Such a Fun Age
by Kiley Reid
General Fiction (Adult) , Literary Fiction
Pub Date 07 Jan 2020
What happens when you do the right thing for the wrong reason?
Alix Chamberlain is a woman who gets what she wants and has made a living showing other women how to do the same. A mother to two small girls, she started out as a blogger and has quickly built herself into a confidence-driven brand. So she is shocked when her babysitter, Emira Tucker, is confronted while watching the Chamberlains’ toddler one night. Seeing a young black woman out late with a white child, a security guard at their local high-end supermarket accuses Emira of kidnapping two-year old Briar. A small crowd gathers, a bystander films everything, and Emira is furious and humiliated. Alix resolves to make it right.
But Emira herself is aimless, broke and wary of Alix’s desire to help. At twenty-five, she is about to lose her health insurance and has no idea what to do with her life. When the video of Emira unearths someone from Alix’s past, both women find themselves on a crash course that will upend everything they think they know about themselves, and each other.
With empathy and piercing social commentary, Such a Fun Age explores the awkwardness of transactional relationships, what it means to make someone ‘family’, the complicated reality of being a grown-up and the consequences of doing the right thing for the wrong reason.
An excellent story about what it is like being a coloured person in a middle-class white culture.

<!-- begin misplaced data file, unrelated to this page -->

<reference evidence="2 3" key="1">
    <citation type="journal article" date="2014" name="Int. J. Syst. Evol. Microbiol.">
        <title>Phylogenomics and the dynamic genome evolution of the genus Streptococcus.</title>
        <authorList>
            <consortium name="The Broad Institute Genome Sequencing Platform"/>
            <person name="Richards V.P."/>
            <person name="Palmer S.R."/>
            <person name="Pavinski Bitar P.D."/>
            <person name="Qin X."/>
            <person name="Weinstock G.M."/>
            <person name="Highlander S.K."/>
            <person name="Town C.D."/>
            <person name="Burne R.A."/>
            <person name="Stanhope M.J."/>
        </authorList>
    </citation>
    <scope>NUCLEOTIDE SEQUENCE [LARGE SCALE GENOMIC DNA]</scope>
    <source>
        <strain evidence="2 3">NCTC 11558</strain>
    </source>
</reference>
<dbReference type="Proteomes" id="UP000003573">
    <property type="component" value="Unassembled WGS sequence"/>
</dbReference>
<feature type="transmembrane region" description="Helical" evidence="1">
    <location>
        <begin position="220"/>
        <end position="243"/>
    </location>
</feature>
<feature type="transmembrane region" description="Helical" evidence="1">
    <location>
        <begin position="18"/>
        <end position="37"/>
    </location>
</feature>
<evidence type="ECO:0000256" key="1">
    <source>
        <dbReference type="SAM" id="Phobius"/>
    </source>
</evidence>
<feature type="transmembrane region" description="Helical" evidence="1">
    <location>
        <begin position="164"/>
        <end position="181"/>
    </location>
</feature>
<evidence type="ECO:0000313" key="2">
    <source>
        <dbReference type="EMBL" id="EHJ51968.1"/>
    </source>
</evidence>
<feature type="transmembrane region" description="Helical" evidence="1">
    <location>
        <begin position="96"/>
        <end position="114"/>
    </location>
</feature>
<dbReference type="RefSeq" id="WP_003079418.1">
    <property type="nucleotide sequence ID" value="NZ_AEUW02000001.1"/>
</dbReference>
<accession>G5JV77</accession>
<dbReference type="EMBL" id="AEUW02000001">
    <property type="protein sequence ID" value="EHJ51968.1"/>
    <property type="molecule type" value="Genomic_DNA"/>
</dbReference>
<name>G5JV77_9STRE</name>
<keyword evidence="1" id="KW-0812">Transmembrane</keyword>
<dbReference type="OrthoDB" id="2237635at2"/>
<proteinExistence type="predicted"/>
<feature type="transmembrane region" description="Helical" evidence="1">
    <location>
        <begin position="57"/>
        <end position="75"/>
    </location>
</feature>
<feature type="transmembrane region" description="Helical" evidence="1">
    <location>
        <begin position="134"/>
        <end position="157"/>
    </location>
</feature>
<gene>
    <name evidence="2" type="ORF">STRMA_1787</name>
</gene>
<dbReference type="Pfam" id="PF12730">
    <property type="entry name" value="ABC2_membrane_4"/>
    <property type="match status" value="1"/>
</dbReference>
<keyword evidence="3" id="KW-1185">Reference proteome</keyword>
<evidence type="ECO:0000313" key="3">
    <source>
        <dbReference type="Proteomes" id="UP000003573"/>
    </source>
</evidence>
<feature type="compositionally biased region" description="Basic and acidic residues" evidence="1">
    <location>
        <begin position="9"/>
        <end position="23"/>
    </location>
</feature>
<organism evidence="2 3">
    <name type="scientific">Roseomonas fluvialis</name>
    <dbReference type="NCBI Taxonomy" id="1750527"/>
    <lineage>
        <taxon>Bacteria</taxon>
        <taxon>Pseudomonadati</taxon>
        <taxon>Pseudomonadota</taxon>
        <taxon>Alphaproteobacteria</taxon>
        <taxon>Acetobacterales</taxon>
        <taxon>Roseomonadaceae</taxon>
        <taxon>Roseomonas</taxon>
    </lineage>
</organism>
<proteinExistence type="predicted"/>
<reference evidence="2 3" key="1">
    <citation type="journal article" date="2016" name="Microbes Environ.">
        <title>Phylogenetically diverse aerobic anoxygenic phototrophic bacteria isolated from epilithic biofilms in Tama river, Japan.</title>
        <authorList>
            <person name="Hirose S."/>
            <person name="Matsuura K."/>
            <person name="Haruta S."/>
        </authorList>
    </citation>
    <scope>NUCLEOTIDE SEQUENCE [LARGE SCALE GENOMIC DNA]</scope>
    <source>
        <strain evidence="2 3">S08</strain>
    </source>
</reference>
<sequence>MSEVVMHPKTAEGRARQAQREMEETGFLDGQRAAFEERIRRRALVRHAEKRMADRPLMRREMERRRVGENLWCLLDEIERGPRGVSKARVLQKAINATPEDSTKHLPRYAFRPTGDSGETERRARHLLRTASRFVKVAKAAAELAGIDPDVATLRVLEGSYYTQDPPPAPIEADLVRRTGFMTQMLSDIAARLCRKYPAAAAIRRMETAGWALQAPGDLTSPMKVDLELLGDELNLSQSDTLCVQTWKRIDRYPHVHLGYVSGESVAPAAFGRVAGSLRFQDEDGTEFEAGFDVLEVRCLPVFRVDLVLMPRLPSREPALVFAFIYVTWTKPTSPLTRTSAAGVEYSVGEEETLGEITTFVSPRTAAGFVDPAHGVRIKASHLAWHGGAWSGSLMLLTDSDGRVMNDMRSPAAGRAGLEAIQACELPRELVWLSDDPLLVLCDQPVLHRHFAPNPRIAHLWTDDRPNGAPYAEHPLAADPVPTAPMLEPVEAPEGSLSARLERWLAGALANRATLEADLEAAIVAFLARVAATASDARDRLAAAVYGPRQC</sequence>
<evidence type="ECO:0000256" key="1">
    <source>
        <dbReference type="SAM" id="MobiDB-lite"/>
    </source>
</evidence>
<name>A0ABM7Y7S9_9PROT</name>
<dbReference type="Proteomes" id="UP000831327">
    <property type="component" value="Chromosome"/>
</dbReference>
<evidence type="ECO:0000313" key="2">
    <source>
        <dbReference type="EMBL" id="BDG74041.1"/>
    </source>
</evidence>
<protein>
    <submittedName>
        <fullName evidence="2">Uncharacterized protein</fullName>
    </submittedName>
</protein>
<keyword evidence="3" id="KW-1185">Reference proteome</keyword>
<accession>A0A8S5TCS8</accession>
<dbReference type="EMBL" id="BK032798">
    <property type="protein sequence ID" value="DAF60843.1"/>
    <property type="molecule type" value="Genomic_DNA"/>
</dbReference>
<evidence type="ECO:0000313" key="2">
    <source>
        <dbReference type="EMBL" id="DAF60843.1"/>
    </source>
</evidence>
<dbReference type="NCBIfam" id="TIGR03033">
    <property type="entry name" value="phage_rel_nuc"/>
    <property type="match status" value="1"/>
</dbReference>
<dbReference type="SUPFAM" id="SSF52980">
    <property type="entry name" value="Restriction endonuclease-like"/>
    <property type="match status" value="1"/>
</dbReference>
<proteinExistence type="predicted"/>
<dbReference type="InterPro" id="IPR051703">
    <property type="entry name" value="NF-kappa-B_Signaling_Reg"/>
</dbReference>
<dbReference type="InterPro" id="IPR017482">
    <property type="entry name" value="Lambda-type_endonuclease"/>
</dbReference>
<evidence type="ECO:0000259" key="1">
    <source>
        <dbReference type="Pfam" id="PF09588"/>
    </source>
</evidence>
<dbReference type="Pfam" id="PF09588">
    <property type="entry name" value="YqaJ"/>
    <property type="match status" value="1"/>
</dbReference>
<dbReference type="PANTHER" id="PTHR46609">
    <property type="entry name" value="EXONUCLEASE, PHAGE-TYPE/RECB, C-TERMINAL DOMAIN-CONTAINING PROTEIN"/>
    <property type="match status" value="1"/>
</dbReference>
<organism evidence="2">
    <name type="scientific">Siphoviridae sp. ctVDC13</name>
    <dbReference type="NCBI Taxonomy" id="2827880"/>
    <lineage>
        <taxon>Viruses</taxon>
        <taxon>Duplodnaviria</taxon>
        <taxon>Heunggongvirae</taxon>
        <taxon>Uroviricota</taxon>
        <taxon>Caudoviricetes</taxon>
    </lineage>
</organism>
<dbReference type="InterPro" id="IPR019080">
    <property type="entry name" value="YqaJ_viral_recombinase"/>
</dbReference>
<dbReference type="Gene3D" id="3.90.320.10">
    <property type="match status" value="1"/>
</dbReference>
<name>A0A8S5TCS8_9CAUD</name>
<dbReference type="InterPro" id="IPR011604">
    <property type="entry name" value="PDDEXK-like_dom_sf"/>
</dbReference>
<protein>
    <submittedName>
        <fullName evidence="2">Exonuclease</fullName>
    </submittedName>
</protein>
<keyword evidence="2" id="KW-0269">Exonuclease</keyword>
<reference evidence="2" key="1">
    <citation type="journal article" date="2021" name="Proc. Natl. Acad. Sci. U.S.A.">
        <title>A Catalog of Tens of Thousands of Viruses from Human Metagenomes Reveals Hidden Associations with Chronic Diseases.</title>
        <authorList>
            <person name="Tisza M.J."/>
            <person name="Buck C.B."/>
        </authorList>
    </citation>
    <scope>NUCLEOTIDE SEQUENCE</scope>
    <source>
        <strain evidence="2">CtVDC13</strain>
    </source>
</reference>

It is a coming of age story but the person it concerns, Emira, comes of age much later than many.
Emira struggles to find a purpose and what she is really interested in – apart from dancing and drinking and going out – her teenage and college life never seems to end even though she has got her degree. Alex tries to help her, but fails to understand her and her background. And then we have a strange man – helping Emira – or not?
I found it difficult at times to understand the speech that the girls shared as it was very particular to their culture but mostly got the gist – I think.
It is tricky to think about your domestic help and what they might want from life – especially when they come from such a different culture to you. and when your immediate impulse is to help them find their way.
Truthfully we had a mother’s help with a degree and we did help her find her next job – after 2 years with us as we taught business skills and she helped with our own business as well as the children, and she came from a nice middle class white family so i have not been confronted with his dilemma personally. But I suspect I would be an Alex!